An analysis of Medicare data indicates that older patients who had a stent placed in the carotid artery (a major artery of the neck and head) by a physician operator who performed less than six of the procedures a year, or if the procedure was conducted early in the operator's career, had an increased risk of death 30 days after the stent placement, according to a study in the September 28 issue of JAMA.
"Carotid stenting is increasingly being used to treat severe carotid atherosclerosis, an important cause of ischemic stroke. Since approval of the first carotid stent system by the U.S. Food and Drug Administration (FDA) in 2004, use of carotid stenting has more than doubled in Medicare beneficiaries," according to background information in the article. Despite the promise of this procedure, its increasing use has also raised potential concerns. "Carotid stenting is a technically demanding procedure and earlier studies have demonstrated a substantial learning curve with it," the authors write. " … the total number of operators currently performing carotid stenting in routine clinical practice and their overall experiences and outcomes with the procedure remain largely unknown."
Brahmajee K. Nallamothu, M.D., M.P.H., of the University of Michigan Medical School, Ann Arbor, Mich., and colleagues conducted a study to examine recent patterns of utilization and outcomes for carotid stenting in the United States among elderly patients. The researchers used administrative data from fee-for-service Medicare beneficiaries ages 65 years or older who underwent carotid stenting between 2005 and 2007. Among the outcomes the researchers measured were 30-day mortality, stratified by very low, low, medium, and high annual operator volumes (less than 6, 6-11, 12-23, and 24 or more procedures per year, respectively) and treatment early vs. late during an operator's experience (1st to 11th procedure and 12th procedure or higher).
Analysis of the data identified 24,701 patients who underwent carotid stenting by 2,339 operators. Of these, 11,846 procedures were performed by 1,792 new operators who first performed carotid stenting after a national coverage decision by the Centers for Medicare & Medicaid Services (CMS) in March 2005. Average age of the patients in the study was 76.2 years; 40.2 percent were women; and 4.3 percent were black. Overall, 461 patients (1.9 percent) died within 30 days of their procedure. The median (midpoint) annual operator volume in Medicare beneficiaries during the study period was 3.0 per year. A total of 639 operators (27.3 percent) performed 6 or more procedures per year and 272 operators (11.6 percent) performed 12 or more procedures per year.
The researchers found higher 30-day mortality rates in patients treated by operators with lower annual volumes of carotid stenting, with 30-day mortality rates of 2.5 percent, 1.9 percent, 1.6 percent, and 1.4 percent across the four categories of volume, from lowest to highest. Compared with patients treated by operators performing 24 or more procedures per year, those treated by operators performing less than 6 procedures per year had a 1.9 times increased odds of dying within 30 days of the stent placement.
The authors also found higher 30-day mortality in patients treated early vs. late during a new operator's experience (2.3 percent vs. 1.4 percent, respectively). Compared with patients who were their operator's 12th procedure or higher, those who were among their operator's first 11 procedures had a 1.7 times higher odds of dying within 30 days of the procedure.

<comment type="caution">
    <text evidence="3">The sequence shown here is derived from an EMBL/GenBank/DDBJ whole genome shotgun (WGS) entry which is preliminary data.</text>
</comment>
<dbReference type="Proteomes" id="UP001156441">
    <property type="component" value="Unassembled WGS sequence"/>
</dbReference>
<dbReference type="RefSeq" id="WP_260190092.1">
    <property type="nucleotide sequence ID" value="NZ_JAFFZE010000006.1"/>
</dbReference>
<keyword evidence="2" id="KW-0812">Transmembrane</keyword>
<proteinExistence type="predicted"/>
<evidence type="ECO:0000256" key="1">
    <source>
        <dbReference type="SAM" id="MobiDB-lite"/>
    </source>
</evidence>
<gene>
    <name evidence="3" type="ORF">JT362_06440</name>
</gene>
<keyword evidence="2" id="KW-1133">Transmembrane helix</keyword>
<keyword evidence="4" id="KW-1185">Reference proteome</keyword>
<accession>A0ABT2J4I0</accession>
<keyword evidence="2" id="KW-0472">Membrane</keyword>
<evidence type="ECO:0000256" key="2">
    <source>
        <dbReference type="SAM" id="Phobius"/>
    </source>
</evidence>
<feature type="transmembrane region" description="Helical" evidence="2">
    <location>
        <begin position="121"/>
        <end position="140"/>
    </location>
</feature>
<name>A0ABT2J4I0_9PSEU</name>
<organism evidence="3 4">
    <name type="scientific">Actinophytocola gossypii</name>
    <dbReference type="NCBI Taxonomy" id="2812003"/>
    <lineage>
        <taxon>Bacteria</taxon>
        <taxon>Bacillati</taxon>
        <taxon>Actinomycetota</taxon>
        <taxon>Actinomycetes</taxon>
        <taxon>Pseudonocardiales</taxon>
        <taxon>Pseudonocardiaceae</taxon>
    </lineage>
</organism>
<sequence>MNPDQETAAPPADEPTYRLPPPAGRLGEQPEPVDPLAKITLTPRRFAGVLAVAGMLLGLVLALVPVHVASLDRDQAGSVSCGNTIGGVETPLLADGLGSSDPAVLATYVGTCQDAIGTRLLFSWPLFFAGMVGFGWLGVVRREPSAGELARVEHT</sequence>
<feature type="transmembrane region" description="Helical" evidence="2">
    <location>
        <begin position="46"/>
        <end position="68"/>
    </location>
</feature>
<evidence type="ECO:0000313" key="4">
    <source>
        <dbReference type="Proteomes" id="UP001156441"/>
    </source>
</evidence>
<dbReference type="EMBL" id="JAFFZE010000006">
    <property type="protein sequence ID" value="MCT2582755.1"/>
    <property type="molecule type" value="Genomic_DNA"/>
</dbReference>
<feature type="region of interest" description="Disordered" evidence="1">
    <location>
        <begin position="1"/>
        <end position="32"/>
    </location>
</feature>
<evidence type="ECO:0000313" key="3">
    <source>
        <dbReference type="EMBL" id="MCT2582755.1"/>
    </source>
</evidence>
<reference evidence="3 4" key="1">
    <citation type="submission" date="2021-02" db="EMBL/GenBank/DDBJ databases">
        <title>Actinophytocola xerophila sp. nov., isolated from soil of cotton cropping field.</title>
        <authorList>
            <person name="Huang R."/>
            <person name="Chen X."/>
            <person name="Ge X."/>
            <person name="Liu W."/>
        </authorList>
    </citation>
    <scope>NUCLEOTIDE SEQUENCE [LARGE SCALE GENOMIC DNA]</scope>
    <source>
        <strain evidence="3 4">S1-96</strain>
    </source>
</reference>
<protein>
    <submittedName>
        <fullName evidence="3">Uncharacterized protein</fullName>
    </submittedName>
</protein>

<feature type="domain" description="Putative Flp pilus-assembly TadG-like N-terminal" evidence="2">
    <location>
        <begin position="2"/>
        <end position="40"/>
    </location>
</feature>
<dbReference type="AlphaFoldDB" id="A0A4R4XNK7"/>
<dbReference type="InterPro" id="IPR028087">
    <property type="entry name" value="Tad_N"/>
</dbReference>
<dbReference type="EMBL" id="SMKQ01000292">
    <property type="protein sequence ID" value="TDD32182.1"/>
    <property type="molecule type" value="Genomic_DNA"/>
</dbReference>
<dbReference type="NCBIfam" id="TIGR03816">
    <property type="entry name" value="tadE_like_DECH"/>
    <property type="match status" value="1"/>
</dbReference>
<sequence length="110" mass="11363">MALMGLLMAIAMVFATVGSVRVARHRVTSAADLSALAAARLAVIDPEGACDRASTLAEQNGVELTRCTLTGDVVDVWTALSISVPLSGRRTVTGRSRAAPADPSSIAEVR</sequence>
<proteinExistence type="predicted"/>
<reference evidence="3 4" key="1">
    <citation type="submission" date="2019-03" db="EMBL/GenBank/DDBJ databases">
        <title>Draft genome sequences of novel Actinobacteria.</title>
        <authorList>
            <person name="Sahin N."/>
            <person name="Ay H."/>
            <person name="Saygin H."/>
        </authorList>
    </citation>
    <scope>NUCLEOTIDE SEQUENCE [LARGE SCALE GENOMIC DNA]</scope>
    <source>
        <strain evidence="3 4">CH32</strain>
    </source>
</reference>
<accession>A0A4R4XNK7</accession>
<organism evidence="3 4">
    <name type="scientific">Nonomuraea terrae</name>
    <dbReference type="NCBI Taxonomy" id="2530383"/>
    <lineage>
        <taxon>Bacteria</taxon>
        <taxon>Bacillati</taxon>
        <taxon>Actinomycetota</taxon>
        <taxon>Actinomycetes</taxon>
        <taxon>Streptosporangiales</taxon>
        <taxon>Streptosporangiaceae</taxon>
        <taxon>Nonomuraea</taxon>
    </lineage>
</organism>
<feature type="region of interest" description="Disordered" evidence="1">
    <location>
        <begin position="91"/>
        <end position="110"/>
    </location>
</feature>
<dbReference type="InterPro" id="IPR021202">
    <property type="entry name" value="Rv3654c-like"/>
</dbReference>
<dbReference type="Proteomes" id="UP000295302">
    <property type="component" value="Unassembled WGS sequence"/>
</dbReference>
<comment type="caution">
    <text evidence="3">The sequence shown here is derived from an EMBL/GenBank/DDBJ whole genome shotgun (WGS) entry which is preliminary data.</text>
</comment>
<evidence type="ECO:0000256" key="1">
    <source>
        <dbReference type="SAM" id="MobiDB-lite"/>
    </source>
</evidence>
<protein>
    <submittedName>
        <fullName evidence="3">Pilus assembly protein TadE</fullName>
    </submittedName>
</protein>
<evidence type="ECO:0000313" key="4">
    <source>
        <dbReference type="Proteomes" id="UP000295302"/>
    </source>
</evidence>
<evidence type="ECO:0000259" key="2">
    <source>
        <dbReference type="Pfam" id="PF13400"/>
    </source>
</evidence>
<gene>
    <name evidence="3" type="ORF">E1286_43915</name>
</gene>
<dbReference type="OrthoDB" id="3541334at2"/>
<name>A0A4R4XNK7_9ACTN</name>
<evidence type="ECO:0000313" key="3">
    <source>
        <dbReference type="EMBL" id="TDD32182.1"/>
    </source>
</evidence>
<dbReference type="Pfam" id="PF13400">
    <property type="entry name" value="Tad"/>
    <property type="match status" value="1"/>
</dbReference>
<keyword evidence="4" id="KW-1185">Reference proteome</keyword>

"In conclusion, many physicians have begun performing carotid stenting in Medicare beneficiaries during recent years, although most operators appear to have developed limited experience with the procedure over time. This finding is important since adjusted outcomes following the procedure are worse among very low-volume operators and early during an operator's experience. Given limitations of these data, caution should be exerted when using our findings to set specific targets for operator experience. Nevertheless, collecting more detailed data about operator experience during the early dissemination of new procedures, like carotid stenting, may help optimize outcomes," the authors write.
(JAMA. 2011;306:1338-1343. Available pre-embargo to the media at www.jamamedia.org)
Editor's Note: Please see the article for additional information, including other authors, author contributions and affiliations, financial disclosures, funding and support, etc.
Editorial: Carotid Stenting at the Crossroads - Practice Makes Perfect, But Some May Be Practicing Too Much (and Not Enough)
In an accompanying editorial, Ethan A. Halm, M.D., M.P.H., of the University of Texas Southwestern Medical Center, Dallas, comments on the findings of this study.
"From the perspective of a patient or referring physician, there is no easy way to know whether a procedure will be performed by a skilled operator. In the absence of knowing a physician's actual clinical outcomes or experience, referrals to most carotid angioplasty with stenting (CAS) proceduralists may result in suboptimal outcomes because most are very low-volume operators who are early in the learning curve. This problem is likely to get worse before it gets better because an increasing number of cardiologists, interventional radiologists, and surgeons are performing CAS procedures. 'Selectively referring' patients to the most experienced, highest-volume clinicians would be optimal but is often unrealistic. Pragmatically, the least experienced operators should be 'selectively avoided' unless they can provide acceptable outcome data or other convincing evidence of proficiency."
(JAMA. 2011;306:1378-1380. Available pre-embargo to the media at www.jamamedia.org)
Editor's Note: Please see the article for additional information, including financial disclosures, funding and support, etc.
Source: JAMA and Archives Journals